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Down South

October 28, 2010 at 1:00pm By: Mr. Wilson Posted in The Lincolnite Blog

Hickman has unveiled a nifty plan for what they’re billing as a regional recreation and event complex. It’s a fun, ambitious plan that includes sports fields, a golf course, and even ... a drive-in movie theater? There’s a throwback for you.

If you aren’t familiar with Hickman, located about 15 minutes south of Lincoln on 68th Street, you may at least remember its most famous (former) resident, a horse named Peter Rabbit. Currently it’s a small town approaching 2,000 residents, but with Lincoln’s continued growth to the south, Hickman has been growing as well. The proposed complex is clearly intended to be a proactive move to give Hickman an advantage over other Lancaster County towns like Waverly.

Speaking of proactivity, I’ve long been curious why Cortland hasn’t more actively promoted itself similar to this. Cortland sits about halfway between Lincoln and Beatrice on Highway 77, a very convenient location on a nice, well-maintained highway. Hickman is much less convenient, relatively speaking. I suppose something similar could be said for Ceresco up north of town.

In any event, it’s nice to see that at least one area town isn’t going to just sit back and watch Lincoln take over. I hope this project turns out well.

It’s Like a New College View

October 27, 2010 at 1:30pm By: Mr. Wilson Posted in The Lincolnite Blog

South 48th Street through College View opened up this week. The project isn’t entirely finished, but at least traffic can now flow through the area. The street and streetscape have been significantly improved. There are left turn lanes and a center turn lane! They’ve been a long time coming. I’m a little disappointed that the city didn’t gamble and install back-in angled parking, instead opting for traditional angled parking. I think it could have been a fun—and potentially accident-preventing—experiment. On the other hand, Lincolnites have trouble with traffic experiments so perhaps that would have ended in disaster.

College View probably won’t look completely refurbished until next year when the grass comes in, but for now at least many traffic problems have been addressed.

Mayor Beutler to Propose Indoor Amusement Park

October 26, 2010 at 1:00pm By: Mr. Wilson Posted in The Lincolnite Blog

I don’t know what Adam Hornung is smoking. Why oh why would he vote against the purchase of the Experian building? He complains that the ridiculously large space—a mere 15 times what the City was shopping for—is wasteful. Perhaps, but only in the eyes of somebody who lacks foresight. Mr. Hornung needs to think big.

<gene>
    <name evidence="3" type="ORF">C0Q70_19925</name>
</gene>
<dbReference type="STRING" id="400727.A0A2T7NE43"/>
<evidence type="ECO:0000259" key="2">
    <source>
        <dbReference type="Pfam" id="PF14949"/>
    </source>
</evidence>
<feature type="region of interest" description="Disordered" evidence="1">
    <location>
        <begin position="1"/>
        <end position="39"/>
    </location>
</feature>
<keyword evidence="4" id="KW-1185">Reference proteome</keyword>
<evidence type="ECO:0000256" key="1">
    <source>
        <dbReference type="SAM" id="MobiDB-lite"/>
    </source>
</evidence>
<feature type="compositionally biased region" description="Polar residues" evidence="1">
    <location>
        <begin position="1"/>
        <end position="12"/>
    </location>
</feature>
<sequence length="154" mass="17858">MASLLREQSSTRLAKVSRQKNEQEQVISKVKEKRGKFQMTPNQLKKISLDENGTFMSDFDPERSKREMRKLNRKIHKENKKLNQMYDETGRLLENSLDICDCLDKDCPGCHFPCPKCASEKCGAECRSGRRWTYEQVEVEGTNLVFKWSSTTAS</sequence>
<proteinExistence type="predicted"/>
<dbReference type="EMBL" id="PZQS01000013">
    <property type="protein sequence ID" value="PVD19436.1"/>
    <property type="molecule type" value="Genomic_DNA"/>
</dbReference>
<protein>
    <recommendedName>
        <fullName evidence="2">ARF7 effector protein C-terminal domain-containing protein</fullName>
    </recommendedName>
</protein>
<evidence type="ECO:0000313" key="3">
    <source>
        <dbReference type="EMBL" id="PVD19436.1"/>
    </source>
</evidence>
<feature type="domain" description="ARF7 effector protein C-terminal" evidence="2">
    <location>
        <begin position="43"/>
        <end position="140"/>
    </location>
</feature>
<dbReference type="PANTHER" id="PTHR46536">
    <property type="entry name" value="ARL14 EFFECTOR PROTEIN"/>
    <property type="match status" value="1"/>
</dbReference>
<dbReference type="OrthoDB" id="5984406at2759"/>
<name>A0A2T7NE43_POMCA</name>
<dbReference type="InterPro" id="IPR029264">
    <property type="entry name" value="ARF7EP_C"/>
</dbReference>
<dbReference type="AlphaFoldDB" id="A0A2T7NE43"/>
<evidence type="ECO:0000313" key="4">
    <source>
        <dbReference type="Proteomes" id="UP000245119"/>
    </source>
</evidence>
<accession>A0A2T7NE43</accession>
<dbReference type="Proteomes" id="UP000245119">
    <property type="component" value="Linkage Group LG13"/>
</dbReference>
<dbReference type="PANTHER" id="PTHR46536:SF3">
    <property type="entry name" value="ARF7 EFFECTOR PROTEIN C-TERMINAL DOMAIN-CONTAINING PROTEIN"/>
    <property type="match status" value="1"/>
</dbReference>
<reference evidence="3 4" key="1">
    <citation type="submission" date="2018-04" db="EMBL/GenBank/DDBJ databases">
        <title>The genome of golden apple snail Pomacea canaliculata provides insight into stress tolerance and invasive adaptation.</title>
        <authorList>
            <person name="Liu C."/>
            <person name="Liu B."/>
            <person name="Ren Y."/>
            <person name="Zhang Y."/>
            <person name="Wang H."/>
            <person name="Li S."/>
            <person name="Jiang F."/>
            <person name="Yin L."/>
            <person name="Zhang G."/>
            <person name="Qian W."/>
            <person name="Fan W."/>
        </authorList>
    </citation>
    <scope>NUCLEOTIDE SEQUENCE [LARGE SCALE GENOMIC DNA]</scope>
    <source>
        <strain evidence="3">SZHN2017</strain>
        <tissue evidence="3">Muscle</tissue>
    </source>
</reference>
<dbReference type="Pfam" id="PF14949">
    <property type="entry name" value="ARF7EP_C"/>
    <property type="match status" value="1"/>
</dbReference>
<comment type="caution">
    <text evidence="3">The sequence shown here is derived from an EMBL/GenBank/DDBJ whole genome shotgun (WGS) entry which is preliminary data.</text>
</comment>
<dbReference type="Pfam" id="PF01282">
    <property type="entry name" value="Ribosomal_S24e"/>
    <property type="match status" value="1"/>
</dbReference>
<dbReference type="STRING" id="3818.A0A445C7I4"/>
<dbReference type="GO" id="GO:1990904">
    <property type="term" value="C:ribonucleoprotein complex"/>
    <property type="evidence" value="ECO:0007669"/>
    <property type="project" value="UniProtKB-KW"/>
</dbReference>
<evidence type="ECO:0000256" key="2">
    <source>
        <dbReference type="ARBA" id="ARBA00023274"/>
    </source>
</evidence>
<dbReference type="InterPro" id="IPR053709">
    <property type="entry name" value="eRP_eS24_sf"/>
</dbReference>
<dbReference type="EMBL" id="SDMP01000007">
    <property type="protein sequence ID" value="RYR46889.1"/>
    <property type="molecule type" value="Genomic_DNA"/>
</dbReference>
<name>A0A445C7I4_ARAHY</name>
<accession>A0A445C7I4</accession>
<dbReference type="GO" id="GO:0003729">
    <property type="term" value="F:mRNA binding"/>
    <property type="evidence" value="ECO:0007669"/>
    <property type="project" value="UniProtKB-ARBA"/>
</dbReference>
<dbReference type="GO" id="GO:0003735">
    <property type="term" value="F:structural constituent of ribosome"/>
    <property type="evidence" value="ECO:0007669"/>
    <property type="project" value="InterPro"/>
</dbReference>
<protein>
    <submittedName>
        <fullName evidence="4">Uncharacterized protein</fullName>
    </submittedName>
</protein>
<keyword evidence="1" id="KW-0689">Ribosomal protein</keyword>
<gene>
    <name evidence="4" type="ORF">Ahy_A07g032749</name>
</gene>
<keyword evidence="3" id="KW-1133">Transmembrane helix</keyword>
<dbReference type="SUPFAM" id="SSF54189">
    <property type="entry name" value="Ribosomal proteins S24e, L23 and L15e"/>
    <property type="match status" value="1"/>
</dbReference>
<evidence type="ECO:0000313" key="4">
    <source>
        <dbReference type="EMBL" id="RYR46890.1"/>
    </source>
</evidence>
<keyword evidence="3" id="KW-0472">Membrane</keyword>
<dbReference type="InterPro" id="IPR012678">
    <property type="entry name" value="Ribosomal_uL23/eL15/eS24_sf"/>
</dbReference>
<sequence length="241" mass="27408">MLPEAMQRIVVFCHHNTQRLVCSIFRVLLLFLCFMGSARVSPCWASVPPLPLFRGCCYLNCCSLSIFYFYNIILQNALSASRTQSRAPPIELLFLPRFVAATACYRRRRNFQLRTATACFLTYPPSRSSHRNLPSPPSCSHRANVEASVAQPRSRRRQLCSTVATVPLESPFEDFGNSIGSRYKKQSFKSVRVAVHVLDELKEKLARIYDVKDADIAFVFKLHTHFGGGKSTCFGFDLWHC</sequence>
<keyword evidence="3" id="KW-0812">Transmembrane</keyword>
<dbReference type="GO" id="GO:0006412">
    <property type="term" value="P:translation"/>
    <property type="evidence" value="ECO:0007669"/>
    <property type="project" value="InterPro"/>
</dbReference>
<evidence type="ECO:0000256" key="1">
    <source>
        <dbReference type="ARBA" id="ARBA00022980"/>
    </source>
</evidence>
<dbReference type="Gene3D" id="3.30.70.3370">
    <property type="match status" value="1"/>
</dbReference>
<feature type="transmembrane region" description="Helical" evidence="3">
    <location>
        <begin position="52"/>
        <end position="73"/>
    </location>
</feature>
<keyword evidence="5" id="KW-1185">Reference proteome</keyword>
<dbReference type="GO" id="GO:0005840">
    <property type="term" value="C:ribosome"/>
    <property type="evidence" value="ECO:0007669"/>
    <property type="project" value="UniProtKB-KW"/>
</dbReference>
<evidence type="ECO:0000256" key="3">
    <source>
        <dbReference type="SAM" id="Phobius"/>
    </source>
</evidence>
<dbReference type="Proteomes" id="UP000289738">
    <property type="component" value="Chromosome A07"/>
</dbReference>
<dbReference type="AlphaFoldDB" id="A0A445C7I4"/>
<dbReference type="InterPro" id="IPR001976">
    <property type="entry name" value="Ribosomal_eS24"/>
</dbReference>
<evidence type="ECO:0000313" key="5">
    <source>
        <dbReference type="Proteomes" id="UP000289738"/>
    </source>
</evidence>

Mayor Beutler thinks big. That’s how we know he’s not just going to use the Experian building for City offices. Oh no! He has more in mind than that. Consider all the things that will fit into the leftover space:

  • Bowling alley
  • Roller rink
  • Ice rink
  • Skate park
  • Miniature golf course
  • Go-kart track
  • Paintball arena
  • Climbing wall
  • Futsal fields
  • Basketball/volleyball courts
  • Racquetball courts
  • Playground

...and there will still be room left over! Can you imagine how awesome this place is going to be? And yet Mr. Hornung wants to halt the building purchase in order to maintain “the integrity of the [bidding] process”. Bah!

*sigh*

Bah indeed. The Experian building does seem like a “good” deal, but is it the best deal? We will never know since nobody else had a fair chance to offer up an alternative. The lesson going forward seems to be “Who cares what the City asks for, just throw everything at them and see what sticks”. That can hardly be expected to be good for anybody.

I wonder if this is a good chance to stop wasting a certain nice old building as simple storage space and instead put it to good use, perhaps on the private market, with its contents going to the Experian location.

Where in Lincoln is this?

October 25, 2010 at 10:43pm By: Mr. T Posted in The Lincolnite Blog

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EDIT: Solved!

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Growing Like a Weed

October 25, 2010 at 1:15pm By: Mr. Wilson Posted in The Lincolnite Blog

It’s Comprehensive Plan time again—didn’t we just do this?!—as Lincoln and Lancaster County plot their future to 2040. The public will have plenty of opportunities to chime in, but for now the general question is which of three growth patterns we prefer. There’s the Every-which-way Plan; the Go East, Young Man! Plan; and the Pack It In Plan.

Not that we’re stuck with whichever growth pattern we choose, of course. That’s why it seems like every major project announcement in Lincoln is accompanied by a catch such as “the Comprehensive Plan will need to be modified to accommodate this project”. And far more often than not it is, especially if the money is good.

One thing I would like to see in this round of the Comprehensive Plan is a thorough examination of how intra-town travel will be improved. Specifically, I would like to see plans for solid north-south and east-west “throughways”. Driving across town is difficult, as we all know, and traffic isn’t exactly going to decrease if we add 100,000 people over the next couple decades. Having a couple prioritized routes in both dimensions across the city would be hugely helpful, if unpopular with folks along the routes.

What are your goals with this round of comprehensive planning?

Anybody For a Pickle?

October 21, 2010 at 12:45pm By: Mr. Wilson Posted in The Lincolnite Blog